Recently named as one of Scotland’s ten favourite buildings of the last century, Rothesay Pavilion has been the cultural centre of the island community of Bute off the West Coast of Scotland. Built in 1938 by architect J.A. Carrick, this Grade A listed building is a fabulous example of 1930s International Modernism akin to the De La Warr Pavilion in Bexhill, which opened just three years before. The Pavillion has served Bute’s residents and visitors as everything from grand ballroom and concert hall to wedding venue, civic centre, family entertainment venue and sports hall. Over the years it has hosted tea dances and big band concerts, community pantomimes, rock concerts, conferences, arts festivals, football and boxing tournaments, horticultural shows, birthday parties, political conferences and conventions. After eight decades of continuous and sustained use on its seafront location, this iconic edifice is showing its age, and in 2000 Rothesay Pavilion was placed on the 'buildings at risk' register requiring complete restoration and refurbishment to ensure its future. In 2013 a rescue plan was launched by owners Argyll and Bute Council and a new ‘Rothesay Pavilion’ charity formed to assist with the restoration project and take over the management and programming of the building on completion. The Pavilion finally closed its doors to the public in September 2015 to allow for a complicated and phased refurbishment project to commence which is due for completion in 2019. Tours will take place at 10am and 1pm. Booking is essential, to book please contact ann@rothesaypavilion.co.uk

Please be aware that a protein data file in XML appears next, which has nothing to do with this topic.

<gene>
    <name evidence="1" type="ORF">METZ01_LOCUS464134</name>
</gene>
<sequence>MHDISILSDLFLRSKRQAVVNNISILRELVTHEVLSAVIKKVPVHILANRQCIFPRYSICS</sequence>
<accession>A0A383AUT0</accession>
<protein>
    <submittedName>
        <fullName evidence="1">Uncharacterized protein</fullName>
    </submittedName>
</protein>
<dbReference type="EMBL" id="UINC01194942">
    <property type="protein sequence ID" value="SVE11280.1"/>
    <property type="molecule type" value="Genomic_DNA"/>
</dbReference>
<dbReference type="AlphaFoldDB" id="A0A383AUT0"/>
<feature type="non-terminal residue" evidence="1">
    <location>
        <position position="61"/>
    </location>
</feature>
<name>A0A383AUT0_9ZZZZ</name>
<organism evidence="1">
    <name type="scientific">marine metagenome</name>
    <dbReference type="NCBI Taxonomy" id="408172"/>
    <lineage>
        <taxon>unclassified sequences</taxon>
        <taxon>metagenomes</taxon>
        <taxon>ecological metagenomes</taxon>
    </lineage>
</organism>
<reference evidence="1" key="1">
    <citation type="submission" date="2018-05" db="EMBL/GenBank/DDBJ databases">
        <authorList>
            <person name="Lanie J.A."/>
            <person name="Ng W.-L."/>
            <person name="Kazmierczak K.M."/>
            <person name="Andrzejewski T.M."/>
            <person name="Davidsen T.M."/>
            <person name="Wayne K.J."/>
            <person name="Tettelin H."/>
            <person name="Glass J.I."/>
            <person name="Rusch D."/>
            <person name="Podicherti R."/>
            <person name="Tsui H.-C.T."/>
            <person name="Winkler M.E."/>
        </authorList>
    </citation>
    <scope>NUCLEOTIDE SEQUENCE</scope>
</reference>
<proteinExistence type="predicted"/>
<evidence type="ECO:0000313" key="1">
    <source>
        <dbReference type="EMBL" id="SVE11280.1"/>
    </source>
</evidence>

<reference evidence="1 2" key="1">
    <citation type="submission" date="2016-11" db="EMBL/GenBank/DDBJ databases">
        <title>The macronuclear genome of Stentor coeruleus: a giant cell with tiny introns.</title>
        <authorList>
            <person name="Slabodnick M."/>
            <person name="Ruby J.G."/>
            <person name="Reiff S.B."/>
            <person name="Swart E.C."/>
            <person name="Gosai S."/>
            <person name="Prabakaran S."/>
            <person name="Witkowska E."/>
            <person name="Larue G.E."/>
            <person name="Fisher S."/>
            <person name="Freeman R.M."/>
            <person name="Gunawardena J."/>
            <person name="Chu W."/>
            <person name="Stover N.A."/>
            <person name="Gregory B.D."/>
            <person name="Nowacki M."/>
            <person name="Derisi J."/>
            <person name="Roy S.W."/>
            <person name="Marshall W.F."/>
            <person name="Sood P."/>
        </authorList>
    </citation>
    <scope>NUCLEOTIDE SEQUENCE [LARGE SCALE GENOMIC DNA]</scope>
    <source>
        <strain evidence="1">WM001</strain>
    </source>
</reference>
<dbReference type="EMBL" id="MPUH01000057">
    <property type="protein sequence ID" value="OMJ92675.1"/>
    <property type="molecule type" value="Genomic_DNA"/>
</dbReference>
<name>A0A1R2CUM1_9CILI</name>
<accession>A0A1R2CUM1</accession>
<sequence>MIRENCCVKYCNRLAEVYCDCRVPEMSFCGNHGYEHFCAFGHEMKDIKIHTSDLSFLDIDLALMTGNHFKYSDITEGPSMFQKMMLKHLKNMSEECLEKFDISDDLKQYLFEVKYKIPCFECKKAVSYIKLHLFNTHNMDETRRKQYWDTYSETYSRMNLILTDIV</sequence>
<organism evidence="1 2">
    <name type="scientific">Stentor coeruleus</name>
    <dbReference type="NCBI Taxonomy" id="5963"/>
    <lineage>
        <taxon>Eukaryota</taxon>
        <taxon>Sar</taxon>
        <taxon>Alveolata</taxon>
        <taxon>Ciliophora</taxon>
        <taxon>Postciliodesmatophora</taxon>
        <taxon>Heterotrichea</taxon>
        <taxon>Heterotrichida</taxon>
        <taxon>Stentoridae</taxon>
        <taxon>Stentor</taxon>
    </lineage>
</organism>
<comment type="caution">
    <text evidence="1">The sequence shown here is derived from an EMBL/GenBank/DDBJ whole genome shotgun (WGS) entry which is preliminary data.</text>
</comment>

Argyll & Bute

The Tower

THE roots of Helensburgh’s now closed St Columba Church sprang from a group of Dissenters who met fortnightly in the Baths Hotel for Sunday worship, often with a visiting minister. The hotel was owned by a prominent member of the group, Mrs Margaret Bell, widow of Henry Bell, first Provost of Helensburgh, after raising funds, The architects, Messrs. Brown and Carrick of Glasgow were employed to build the dissenters church with the foundation stone being laid on March 11 1845. The Church was purchased in recent years by a local entrepreneur and opened as a charitable arts centre for the benefit of all the community. The Church is now home to The Tower Digital Arts Centre, offering a variety of community initiatives all while providing new release cinema on your doorstep!